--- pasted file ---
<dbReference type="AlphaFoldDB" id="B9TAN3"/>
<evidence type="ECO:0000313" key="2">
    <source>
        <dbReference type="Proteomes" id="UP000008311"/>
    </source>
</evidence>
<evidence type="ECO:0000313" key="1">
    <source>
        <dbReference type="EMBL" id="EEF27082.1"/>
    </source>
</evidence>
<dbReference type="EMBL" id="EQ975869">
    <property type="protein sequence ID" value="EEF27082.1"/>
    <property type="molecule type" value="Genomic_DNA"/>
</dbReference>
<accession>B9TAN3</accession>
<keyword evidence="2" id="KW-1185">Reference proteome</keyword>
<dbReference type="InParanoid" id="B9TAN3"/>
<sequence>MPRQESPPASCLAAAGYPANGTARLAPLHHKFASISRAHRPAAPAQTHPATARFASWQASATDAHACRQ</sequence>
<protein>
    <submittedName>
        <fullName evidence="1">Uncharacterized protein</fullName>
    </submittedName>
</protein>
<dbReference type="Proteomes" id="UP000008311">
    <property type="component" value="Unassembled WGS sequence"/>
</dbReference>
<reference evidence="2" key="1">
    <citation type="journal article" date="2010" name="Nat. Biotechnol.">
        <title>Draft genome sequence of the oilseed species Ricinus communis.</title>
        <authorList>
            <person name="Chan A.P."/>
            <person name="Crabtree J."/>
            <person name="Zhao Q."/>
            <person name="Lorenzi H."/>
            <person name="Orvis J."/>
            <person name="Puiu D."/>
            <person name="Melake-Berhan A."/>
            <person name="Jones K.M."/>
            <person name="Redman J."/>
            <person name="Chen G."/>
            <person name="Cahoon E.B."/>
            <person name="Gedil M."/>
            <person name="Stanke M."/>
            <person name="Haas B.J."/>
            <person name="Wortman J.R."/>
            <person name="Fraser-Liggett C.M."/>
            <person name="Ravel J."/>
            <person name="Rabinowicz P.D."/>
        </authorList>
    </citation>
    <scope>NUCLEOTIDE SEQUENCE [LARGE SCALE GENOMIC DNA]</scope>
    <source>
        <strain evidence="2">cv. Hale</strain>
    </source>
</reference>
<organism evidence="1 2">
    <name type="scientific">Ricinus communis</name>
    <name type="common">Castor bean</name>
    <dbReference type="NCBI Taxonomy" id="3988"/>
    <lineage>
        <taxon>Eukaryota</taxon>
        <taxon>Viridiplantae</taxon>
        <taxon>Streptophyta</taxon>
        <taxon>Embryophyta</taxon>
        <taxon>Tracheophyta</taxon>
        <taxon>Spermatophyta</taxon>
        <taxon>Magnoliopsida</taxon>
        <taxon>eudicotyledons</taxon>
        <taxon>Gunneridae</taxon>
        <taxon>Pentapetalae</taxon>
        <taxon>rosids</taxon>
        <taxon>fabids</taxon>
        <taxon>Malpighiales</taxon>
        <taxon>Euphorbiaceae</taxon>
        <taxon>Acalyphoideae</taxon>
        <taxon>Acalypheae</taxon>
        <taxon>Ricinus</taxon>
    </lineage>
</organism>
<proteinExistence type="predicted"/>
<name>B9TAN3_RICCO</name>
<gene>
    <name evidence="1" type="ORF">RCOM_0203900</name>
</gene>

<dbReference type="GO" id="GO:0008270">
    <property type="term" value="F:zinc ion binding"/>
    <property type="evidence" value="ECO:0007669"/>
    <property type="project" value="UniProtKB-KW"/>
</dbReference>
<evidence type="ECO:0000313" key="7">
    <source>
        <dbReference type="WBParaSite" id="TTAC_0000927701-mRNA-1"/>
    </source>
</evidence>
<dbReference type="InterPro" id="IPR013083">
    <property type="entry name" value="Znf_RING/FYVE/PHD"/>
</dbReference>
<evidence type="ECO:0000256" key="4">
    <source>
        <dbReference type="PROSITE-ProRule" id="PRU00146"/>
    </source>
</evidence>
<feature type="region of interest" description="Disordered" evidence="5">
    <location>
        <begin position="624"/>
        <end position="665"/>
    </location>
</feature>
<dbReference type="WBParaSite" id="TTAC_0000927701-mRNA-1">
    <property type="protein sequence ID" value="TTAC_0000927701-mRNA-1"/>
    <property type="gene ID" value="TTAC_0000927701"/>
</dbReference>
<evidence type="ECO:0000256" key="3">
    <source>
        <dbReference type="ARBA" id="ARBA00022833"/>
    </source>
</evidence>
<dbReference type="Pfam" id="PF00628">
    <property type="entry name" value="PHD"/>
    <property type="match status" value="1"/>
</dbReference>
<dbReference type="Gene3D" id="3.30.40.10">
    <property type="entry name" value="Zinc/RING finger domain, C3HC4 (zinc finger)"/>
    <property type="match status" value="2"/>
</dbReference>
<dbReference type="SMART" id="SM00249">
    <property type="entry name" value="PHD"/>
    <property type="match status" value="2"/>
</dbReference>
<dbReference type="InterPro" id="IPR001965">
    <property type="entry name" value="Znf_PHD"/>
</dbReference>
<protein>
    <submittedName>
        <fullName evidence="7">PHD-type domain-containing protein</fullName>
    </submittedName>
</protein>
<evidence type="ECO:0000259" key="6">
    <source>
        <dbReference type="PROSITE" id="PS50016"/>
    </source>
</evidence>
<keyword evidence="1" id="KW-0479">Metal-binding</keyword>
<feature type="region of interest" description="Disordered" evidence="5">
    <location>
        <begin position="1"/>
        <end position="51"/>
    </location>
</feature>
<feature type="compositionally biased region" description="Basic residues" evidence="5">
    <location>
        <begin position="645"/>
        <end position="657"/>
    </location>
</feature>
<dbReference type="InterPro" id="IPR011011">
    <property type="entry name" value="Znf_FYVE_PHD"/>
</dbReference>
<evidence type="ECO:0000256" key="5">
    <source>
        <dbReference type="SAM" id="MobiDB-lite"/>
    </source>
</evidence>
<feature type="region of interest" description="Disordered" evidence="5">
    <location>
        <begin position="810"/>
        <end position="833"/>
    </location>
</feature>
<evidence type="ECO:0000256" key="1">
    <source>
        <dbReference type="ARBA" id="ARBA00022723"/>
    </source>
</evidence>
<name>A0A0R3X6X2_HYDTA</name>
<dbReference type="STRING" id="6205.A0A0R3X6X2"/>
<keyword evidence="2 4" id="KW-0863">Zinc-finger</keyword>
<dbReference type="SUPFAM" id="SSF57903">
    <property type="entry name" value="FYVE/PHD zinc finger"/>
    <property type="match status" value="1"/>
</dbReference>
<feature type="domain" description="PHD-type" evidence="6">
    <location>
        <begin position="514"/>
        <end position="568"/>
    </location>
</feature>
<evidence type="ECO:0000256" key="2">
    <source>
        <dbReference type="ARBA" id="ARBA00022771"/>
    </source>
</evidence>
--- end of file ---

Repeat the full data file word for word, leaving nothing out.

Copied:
<dbReference type="AlphaFoldDB" id="B9TAN3"/>
<evidence type="ECO:0000313" key="2">
    <source>
        <dbReference type="Proteomes" id="UP000008311"/>
    </source>
</evidence>
<evidence type="ECO:0000313" key="1">
    <source>
        <dbReference type="EMBL" id="EEF27082.1"/>
    </source>
</evidence>
<dbReference type="EMBL" id="EQ975869">
    <property type="protein sequence ID" value="EEF27082.1"/>
    <property type="molecule type" value="Genomic_DNA"/>
</dbReference>
<accession>B9TAN3</accession>
<keyword evidence="2" id="KW-1185">Reference proteome</keyword>
<dbReference type="InParanoid" id="B9TAN3"/>
<sequence>MPRQESPPASCLAAAGYPANGTARLAPLHHKFASISRAHRPAAPAQTHPATARFASWQASATDAHACRQ</sequence>
<protein>
    <submittedName>
        <fullName evidence="1">Uncharacterized protein</fullName>
    </submittedName>
</protein>
<dbReference type="Proteomes" id="UP000008311">
    <property type="component" value="Unassembled WGS sequence"/>
</dbReference>
<reference evidence="2" key="1">
    <citation type="journal article" date="2010" name="Nat. Biotechnol.">
        <title>Draft genome sequence of the oilseed species Ricinus communis.</title>
        <authorList>
            <person name="Chan A.P."/>
            <person name="Crabtree J."/>
            <person name="Zhao Q."/>
            <person name="Lorenzi H."/>
            <person name="Orvis J."/>
            <person name="Puiu D."/>
            <person name="Melake-Berhan A."/>
            <person name="Jones K.M."/>
            <person name="Redman J."/>
            <person name="Chen G."/>
            <person name="Cahoon E.B."/>
            <person name="Gedil M."/>
            <person name="Stanke M."/>
            <person name="Haas B.J."/>
            <person name="Wortman J.R."/>
            <person name="Fraser-Liggett C.M."/>
            <person name="Ravel J."/>
            <person name="Rabinowicz P.D."/>
        </authorList>
    </citation>
    <scope>NUCLEOTIDE SEQUENCE [LARGE SCALE GENOMIC DNA]</scope>
    <source>
        <strain evidence="2">cv. Hale</strain>
    </source>
</reference>
<organism evidence="1 2">
    <name type="scientific">Ricinus communis</name>
    <name type="common">Castor bean</name>
    <dbReference type="NCBI Taxonomy" id="3988"/>
    <lineage>
        <taxon>Eukaryota</taxon>
        <taxon>Viridiplantae</taxon>
        <taxon>Streptophyta</taxon>
        <taxon>Embryophyta</taxon>
        <taxon>Tracheophyta</taxon>
        <taxon>Spermatophyta</taxon>
        <taxon>Magnoliopsida</taxon>
        <taxon>eudicotyledons</taxon>
        <taxon>Gunneridae</taxon>
        <taxon>Pentapetalae</taxon>
        <taxon>rosids</taxon>
        <taxon>fabids</taxon>
        <taxon>Malpighiales</taxon>
        <taxon>Euphorbiaceae</taxon>
        <taxon>Acalyphoideae</taxon>
        <taxon>Acalypheae</taxon>
        <taxon>Ricinus</taxon>
    </lineage>
</organism>
<proteinExistence type="predicted"/>
<name>B9TAN3_RICCO</name>
<gene>
    <name evidence="1" type="ORF">RCOM_0203900</name>
</gene>

<dbReference type="GO" id="GO:0008270">
    <property type="term" value="F:zinc ion binding"/>
    <property type="evidence" value="ECO:0007669"/>
    <property type="project" value="UniProtKB-KW"/>
</dbReference>
<evidence type="ECO:0000313" key="7">
    <source>
        <dbReference type="WBParaSite" id="TTAC_0000927701-mRNA-1"/>
    </source>
</evidence>
<dbReference type="InterPro" id="IPR013083">
    <property type="entry name" value="Znf_RING/FYVE/PHD"/>
</dbReference>
<evidence type="ECO:0000256" key="4">
    <source>
        <dbReference type="PROSITE-ProRule" id="PRU00146"/>
    </source>
</evidence>
<feature type="region of interest" description="Disordered" evidence="5">
    <location>
        <begin position="624"/>
        <end position="665"/>
    </location>
</feature>
<dbReference type="WBParaSite" id="TTAC_0000927701-mRNA-1">
    <property type="protein sequence ID" value="TTAC_0000927701-mRNA-1"/>
    <property type="gene ID" value="TTAC_0000927701"/>
</dbReference>
<evidence type="ECO:0000256" key="3">
    <source>
        <dbReference type="ARBA" id="ARBA00022833"/>
    </source>
</evidence>
<dbReference type="Pfam" id="PF00628">
    <property type="entry name" value="PHD"/>
    <property type="match status" value="1"/>
</dbReference>
<dbReference type="Gene3D" id="3.30.40.10">
    <property type="entry name" value="Zinc/RING finger domain, C3HC4 (zinc finger)"/>
    <property type="match status" value="2"/>
</dbReference>
<dbReference type="SMART" id="SM00249">
    <property type="entry name" value="PHD"/>
    <property type="match status" value="2"/>
</dbReference>
<dbReference type="InterPro" id="IPR001965">
    <property type="entry name" value="Znf_PHD"/>
</dbReference>
<protein>
    <submittedName>
        <fullName evidence="7">PHD-type domain-containing protein</fullName>
    </submittedName>
</protein>
<evidence type="ECO:0000259" key="6">
    <source>
        <dbReference type="PROSITE" id="PS50016"/>
    </source>
</evidence>
<keyword evidence="1" id="KW-0479">Metal-binding</keyword>
<feature type="region of interest" description="Disordered" evidence="5">
    <location>
        <begin position="1"/>
        <end position="51"/>
    </location>
</feature>
<feature type="compositionally biased region" description="Basic residues" evidence="5">
    <location>
        <begin position="645"/>
        <end position="657"/>
    </location>
</feature>
<dbReference type="InterPro" id="IPR011011">
    <property type="entry name" value="Znf_FYVE_PHD"/>
</dbReference>
<evidence type="ECO:0000256" key="5">
    <source>
        <dbReference type="SAM" id="MobiDB-lite"/>
    </source>
</evidence>
<feature type="region of interest" description="Disordered" evidence="5">
    <location>
        <begin position="810"/>
        <end position="833"/>
    </location>
</feature>
<evidence type="ECO:0000256" key="1">
    <source>
        <dbReference type="ARBA" id="ARBA00022723"/>
    </source>
</evidence>
<name>A0A0R3X6X2_HYDTA</name>
<dbReference type="STRING" id="6205.A0A0R3X6X2"/>
<keyword evidence="2 4" id="KW-0863">Zinc-finger</keyword>
<dbReference type="SUPFAM" id="SSF57903">
    <property type="entry name" value="FYVE/PHD zinc finger"/>
    <property type="match status" value="1"/>
</dbReference>
<feature type="domain" description="PHD-type" evidence="6">
    <location>
        <begin position="514"/>
        <end position="568"/>
    </location>
</feature>
<evidence type="ECO:0000256" key="2">
    <source>
        <dbReference type="ARBA" id="ARBA00022771"/>
    </source>
</evidence>